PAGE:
I thought I'd show you my collection of cookery books. I sometimes read them instead of novels as I love to look at the pictures and think about how I would follow the recipes. Some of them are full of so many ingredients that I wouldn't know where to start. I love simple recipes that are full of flavour. Here are some pictures of my collection.
My favourite type of cooking is baking but that doesn't feed the family every night of the week which is why I have a selection of baking and everyday cooking books. I love Delia Smith for her basic recipes that never go wrong. I always use her recipe for meringues and toad in the hole batter. Her recipe uses meat sausages but I just replace with Linda McCartney veggie sausages. It certainly goes down well in our house. I love Nigel Slater kitchen diaries as it's a cross between a diary and cookery book so if I don't fancy making anything it's still a good read. Rachel Allen is anther favourite cook of mine as her recipes are quite simple (have you spotted a theme here?). Even though I have so many cookery books, I'm always on the look out for more. I particularly love visiting Waterstones as I'm able to leaf through the new books in a comfy chair. I came across Ottolenghi's new book Jerusalem as I had time for a five minute visit while shopping a couple of weekends ago. It's a book that is full of beautiful photographs and recipes. I've been to Jerusalem once over 20 years ago and it brought back a lot of memories. It's certainly one for the wish list.
We cook vegetarian in our house and as you can see I have a few cookery books that are specifically for vegetarian cooking. Particular favourites include my books by Rose Elliot which always have lots of basic recipes in them. I'm also loving the Veg everyday book by Hugh Fearnley-Whittingstall which is where my dukka recipe came from and Paul McCartney's Meatless Mondays - there is a great recipe in here for potato and pea samosas. Easy to make and quite spicy. I think you could even have the filling as a side dish when serving up a curry. Another lovely book for its ideas is Plenty by Yotam Ottolenghi. It makes me want to visit his restaurant's in London. A real favourite of mine is Terre a Terre which includes many of the recipes for the meals served at the restaurant of the same name in Brighton. This restaurant is a real favourite of ours, particularly their 'better batter' which is halloumi soaked in buttermilk, covered in batter and deep fried. I doesn't sound much but it's divine. Unfortunately, they had a fire in their kitchens a month ago and so won't be open for business for a while. I highly recommend this restaurant (obviously once the fire damage has been sorted) as it has vegetarian food with flair. Check it put if you ever visit Brighton. Remember to ask for the wasabi cashew nuts. I'll have to remember to post the recipe on here because they are tasty although I can't get mine to taste exactly as they do in the restaurant.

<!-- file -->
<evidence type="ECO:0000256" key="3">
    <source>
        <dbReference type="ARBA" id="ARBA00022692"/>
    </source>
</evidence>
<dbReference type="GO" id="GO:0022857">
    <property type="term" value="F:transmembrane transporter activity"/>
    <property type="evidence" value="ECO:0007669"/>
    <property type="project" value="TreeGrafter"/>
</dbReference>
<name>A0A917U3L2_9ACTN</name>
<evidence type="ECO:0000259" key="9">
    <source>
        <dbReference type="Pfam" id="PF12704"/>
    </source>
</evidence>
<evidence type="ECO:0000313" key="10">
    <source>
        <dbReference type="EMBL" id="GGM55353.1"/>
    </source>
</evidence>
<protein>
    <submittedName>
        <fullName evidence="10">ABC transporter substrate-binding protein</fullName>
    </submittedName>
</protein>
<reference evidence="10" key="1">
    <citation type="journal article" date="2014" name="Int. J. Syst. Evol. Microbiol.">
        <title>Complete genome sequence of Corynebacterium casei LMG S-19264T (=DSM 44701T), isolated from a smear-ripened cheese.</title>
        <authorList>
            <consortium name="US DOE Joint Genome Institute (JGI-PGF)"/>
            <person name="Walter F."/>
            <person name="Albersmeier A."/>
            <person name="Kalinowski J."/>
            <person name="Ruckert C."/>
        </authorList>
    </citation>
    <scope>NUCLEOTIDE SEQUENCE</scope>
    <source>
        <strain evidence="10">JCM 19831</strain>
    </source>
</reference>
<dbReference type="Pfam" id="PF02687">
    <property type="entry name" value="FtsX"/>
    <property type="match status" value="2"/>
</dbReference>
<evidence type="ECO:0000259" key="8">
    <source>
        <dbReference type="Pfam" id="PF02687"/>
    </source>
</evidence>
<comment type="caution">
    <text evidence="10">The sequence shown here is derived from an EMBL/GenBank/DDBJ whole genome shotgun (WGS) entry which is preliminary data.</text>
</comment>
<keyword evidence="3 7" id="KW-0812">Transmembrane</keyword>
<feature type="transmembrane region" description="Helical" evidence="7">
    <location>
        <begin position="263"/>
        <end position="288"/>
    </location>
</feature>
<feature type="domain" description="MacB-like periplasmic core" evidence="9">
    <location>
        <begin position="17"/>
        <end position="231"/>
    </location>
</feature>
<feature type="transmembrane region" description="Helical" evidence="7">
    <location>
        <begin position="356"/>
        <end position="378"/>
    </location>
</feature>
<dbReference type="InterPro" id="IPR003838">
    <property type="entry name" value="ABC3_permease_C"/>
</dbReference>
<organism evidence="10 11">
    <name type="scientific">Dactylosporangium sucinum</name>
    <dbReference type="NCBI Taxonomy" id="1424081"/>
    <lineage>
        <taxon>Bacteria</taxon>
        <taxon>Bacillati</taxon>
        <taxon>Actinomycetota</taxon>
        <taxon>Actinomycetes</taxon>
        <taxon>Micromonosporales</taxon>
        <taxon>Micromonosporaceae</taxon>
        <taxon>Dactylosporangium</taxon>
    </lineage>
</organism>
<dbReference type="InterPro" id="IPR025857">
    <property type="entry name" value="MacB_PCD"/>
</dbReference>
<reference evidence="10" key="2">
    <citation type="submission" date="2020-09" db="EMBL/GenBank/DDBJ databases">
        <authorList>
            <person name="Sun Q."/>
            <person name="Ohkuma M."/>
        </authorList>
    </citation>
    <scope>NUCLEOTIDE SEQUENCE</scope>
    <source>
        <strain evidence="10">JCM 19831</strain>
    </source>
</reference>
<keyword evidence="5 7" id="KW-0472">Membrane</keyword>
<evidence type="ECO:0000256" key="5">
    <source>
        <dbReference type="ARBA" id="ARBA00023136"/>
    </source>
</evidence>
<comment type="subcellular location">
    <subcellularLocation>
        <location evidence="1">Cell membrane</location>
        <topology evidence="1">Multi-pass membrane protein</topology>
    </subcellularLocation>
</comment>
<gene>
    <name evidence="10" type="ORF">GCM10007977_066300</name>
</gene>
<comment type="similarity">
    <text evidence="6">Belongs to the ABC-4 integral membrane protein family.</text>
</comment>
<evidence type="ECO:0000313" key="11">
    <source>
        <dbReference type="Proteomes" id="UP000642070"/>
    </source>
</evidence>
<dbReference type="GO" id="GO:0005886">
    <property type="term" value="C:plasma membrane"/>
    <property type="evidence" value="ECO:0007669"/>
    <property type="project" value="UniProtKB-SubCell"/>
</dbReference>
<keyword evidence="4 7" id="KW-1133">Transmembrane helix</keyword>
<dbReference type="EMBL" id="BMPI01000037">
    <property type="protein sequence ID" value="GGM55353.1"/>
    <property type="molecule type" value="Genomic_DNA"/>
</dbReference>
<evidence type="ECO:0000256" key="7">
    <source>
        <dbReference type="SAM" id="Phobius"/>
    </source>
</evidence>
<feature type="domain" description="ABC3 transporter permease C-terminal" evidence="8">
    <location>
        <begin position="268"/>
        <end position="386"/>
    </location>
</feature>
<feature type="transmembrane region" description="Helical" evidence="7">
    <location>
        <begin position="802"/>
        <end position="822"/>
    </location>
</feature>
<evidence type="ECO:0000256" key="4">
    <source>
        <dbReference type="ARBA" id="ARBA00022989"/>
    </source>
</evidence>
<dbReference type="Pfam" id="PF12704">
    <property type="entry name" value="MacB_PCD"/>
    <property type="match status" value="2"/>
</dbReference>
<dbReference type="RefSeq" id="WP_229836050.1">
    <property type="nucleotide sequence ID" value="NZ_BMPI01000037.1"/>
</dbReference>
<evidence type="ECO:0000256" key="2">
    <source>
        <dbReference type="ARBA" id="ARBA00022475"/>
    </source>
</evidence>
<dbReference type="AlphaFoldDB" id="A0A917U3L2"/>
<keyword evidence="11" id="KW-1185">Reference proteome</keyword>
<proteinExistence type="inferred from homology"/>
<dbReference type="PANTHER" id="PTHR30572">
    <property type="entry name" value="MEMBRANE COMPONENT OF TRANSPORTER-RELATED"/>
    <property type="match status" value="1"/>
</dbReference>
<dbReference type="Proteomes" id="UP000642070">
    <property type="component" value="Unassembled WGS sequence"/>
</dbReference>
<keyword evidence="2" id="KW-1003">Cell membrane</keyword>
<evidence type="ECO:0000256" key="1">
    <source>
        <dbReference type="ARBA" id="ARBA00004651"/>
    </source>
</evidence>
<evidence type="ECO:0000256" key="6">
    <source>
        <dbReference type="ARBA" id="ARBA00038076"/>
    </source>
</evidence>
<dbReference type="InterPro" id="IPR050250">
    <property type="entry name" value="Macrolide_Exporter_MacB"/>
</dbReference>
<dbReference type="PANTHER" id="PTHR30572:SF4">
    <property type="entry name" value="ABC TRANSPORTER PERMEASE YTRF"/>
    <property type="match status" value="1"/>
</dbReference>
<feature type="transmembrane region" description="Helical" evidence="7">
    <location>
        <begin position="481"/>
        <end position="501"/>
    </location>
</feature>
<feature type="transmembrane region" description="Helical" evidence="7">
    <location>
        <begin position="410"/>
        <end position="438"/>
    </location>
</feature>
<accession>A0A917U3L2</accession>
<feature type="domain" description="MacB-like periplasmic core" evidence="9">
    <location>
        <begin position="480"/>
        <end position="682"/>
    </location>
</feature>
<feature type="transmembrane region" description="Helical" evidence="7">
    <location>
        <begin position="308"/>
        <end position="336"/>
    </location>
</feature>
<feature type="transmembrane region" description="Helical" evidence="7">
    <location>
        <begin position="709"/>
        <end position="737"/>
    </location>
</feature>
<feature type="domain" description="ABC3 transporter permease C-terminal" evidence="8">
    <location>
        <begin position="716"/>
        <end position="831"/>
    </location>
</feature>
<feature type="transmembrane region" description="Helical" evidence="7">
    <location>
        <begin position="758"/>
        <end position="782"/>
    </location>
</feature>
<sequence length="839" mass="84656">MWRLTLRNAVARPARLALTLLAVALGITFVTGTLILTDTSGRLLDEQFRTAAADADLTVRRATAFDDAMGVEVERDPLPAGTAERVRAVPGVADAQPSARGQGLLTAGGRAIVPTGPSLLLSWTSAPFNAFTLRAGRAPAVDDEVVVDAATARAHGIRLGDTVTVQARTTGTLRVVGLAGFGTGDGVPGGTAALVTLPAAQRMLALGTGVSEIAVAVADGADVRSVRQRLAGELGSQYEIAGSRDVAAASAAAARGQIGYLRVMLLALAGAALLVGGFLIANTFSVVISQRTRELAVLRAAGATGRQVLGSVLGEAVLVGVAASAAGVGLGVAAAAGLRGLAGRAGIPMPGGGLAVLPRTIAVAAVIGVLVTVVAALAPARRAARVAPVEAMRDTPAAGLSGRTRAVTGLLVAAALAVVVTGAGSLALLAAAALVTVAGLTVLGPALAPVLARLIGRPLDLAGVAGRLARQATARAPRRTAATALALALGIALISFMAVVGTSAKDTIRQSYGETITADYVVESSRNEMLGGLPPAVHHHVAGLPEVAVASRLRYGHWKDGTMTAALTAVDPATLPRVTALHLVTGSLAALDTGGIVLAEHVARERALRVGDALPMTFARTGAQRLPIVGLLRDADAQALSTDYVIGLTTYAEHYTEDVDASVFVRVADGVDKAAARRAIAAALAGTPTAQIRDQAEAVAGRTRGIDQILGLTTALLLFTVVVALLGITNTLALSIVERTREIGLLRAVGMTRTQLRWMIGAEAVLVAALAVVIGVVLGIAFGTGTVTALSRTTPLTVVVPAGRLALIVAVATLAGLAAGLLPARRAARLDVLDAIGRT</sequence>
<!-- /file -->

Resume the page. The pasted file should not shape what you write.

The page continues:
Let me know if you have any recommendations for cookery books - I always love to read more.
Have a great evening.